Alex Lifeson Talks to
Power Play Magazine
by Mik Gaffney
Back in 1968, guitarist Alex Lifeson, along with John Rutsey and Jeff Jones, put together the first incarnation of Rush. The fledgling Canadian power trio soon made their first change (before their second gig in fact) with the addition of bass/singer (and Lifeson's school friend) Geddy Lee. The band quickly began to make in-roads in their local scene, playing school dances, clubs and just about anywhere that would have them, pushing towards a deal and a shot at success. Their debut album, released in 1974, proved to be something of a revelation with its Zeppelin-esque vocal attack and bruising guitar work. Just after the album's release the band were forced, to part ways with Rutsey due to complications with his diabetes, and after a number of auditions, settled on the quiet and unassuming Neil Peart to take over drum duties.
With the line-up established, Rush hit the road and subsequent albums ("Fly By Night" and "Caress Of Steel") almost led to the band losing their deal. With the record company asking for more focus and shorter songs, Rush decided that the next logical step would be the seminal "2112" (which included a twenty-minute title track, hardly the 'commercial' edge the label wanted) but the album was a huge success and meant that Rush had taken control of their destiny. Over the years the band would get more and more progressive, adding all kinds of instrumentation and percussion to their sound. The trio remained fiercely 'uncool', but it suited them to remain on the edges of popular music. As the years went on, Rush continued to develop their sound adding keyboards and synthesisers, becoming almost unrecognizable from the band's original blues-rock style on their first album. With a return to a more guitar-driven sound in the late 90s, Rush were now firmly established as one of the most innovative bands in rock, influencing a whole new range of musicians from Billy Corgan (Smashing Pumpkins) to Trent Reznor (NIN) to expand and push boundaries with their own bands.
Acceptance from their peers was nothing new to the band, but the sheer breadth of bands claiming that Rush was the reason they played music was staggering. A double tragedy struck the band in 1997, when Neil Peart first lost his daughter in a car wreck and then, a year later, his wife died from cancer. Peart, understandably shut down, telling his band mates 'consider me retired'. The five-year hiatus would come to an end when Peart returned to the fold with a fresh desire to make music. The resulting album, "Vapour Trails" [sic] brought the three of them together and the world tour that followed was one of the most successful of the band's career. With a renewed sense of purpose and creative vigour, they followed this with "Snakes & Arrows" and made the acclaimed "Beyond The Lighted Stage" movie. The film changed the perception of how people saw Rush and now, some forty plus years into their career, Rush are finally 'cool'. Not that the band care; they're happy to be making music and still enjoy playing together. Their new album, the fabulous "Clockwork Angels" is a concept piece which is described by Peart's collaborator Kevin J Anderson as 'A young man's quest to follow his dreams, he is caught between the grandiouse forces of order and chaos. He travels across a lavish and colourful world of steampunk and alchemy, with lost cities, pirates, anarchists, exotic carnivals, and a rigid Watchmaker who imposes precision on every aspect of daily life.'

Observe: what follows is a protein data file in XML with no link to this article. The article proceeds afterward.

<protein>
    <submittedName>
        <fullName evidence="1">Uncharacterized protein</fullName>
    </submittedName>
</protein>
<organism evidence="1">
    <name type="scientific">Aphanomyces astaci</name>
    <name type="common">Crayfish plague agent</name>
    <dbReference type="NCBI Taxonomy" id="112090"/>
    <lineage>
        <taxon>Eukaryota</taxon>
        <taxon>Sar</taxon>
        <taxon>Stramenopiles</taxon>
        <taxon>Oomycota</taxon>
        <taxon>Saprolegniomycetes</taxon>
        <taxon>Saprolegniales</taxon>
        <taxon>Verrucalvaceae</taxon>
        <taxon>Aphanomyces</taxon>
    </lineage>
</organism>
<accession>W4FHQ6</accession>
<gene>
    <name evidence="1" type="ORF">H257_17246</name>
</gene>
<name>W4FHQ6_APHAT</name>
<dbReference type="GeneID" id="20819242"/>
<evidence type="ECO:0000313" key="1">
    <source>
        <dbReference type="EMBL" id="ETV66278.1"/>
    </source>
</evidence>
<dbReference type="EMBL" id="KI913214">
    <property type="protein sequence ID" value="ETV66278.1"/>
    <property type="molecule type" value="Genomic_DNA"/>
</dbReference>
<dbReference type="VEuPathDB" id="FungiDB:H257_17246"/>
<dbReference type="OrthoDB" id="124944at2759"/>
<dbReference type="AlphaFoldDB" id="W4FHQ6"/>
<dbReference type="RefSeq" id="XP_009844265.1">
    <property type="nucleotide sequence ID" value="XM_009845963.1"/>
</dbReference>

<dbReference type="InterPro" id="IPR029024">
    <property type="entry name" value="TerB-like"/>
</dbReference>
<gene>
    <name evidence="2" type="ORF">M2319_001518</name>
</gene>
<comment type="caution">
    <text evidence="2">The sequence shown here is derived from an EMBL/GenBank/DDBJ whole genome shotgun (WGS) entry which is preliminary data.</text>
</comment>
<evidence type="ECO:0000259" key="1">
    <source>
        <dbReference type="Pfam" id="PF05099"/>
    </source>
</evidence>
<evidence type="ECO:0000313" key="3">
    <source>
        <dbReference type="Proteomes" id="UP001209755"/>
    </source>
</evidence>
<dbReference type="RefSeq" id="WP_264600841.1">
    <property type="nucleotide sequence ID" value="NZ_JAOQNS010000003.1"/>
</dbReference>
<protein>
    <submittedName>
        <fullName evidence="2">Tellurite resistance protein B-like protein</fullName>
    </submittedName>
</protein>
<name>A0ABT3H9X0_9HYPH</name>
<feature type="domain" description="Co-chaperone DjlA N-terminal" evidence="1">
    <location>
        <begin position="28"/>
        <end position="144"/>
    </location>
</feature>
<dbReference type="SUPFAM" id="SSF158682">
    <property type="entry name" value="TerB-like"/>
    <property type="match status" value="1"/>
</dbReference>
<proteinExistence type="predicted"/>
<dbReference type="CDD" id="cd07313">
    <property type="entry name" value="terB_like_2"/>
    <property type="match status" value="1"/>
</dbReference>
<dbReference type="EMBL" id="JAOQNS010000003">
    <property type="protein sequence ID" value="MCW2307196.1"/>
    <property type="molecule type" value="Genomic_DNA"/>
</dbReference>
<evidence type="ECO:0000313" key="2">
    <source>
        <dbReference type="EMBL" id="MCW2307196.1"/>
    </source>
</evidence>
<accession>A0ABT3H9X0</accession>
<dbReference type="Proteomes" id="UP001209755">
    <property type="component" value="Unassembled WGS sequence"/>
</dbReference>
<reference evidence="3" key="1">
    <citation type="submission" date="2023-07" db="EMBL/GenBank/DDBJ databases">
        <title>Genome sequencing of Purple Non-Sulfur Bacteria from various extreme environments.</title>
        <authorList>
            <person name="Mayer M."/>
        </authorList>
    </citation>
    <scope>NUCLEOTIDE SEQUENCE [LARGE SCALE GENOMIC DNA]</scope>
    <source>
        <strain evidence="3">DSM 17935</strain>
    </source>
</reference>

Musically it marks a sea change in how Peart approached the recording of the drums for the album. Rather than hours and hours spent rehearsing and honing the songs, the drummer got behind his kit and just played. Seventy five percent of what you hear is completely improvised, giving the songs a 'looseness' and groove that you rarely hear on a Rush record. It is one of the best records they've released in more than twenty years and one that the band, especially Alex Lifeson, is more than happy about...
"If you'd asked me ten or fifteen years ago, then I'd have said probably not," he laughs, after I ask him if he ever considered that his band, Rush, would be making some of the best music of their career in their twilight years. "But we're in a good space, we're all enjoying working and it's the best we've ever been playing on tour, so I don't know, it's not really a big mystery for us; we're just doing things the way we've always done. But there is a very good energy, a good feeling about this record in particular."
Rush have, since very early in their career, been the masters of their own destiny. The outside pressures of record company executives looking for the 'single' were not things they suffered from.
"Oh, there's plenty of outside pressure, we just don't listen to it," Alex laughs. "We were fortunate that we kinda dipped early in our career and we came back with a strong record, which was "2112". "That, in essence, bought our freedom and our independence and after that we got the respect from our record company and we knew what we were doing, or at least we thought we knew what we doing, and they really stayed out of the way. The record company has, pretty much since then, stayed out of the way and we've always delivered a finished record to them, and they get very little input."
Rush, like a lot of bands in the seventies, were given the chance to grow as a band. Record Companies then, unlike today, weren't always looking for 'out of the box' success (not that they turned their nose up at it when it happened, mind you). Nowadays, Rush, like a host of other classic bands, wouldn't have got past album number one.
"Yeah, I kind of doubt it," Alex admits. "Record companies were so different back in those days. They were developers. The first two records would be sowing the seeds, the third would be the harvest and then the fourth and fifth would be the payoff records, so it was always a long-term thing, but nowadays they're really not into that. There's no real up front money or support. They want everything that the band can offer now, with very little in return for the band."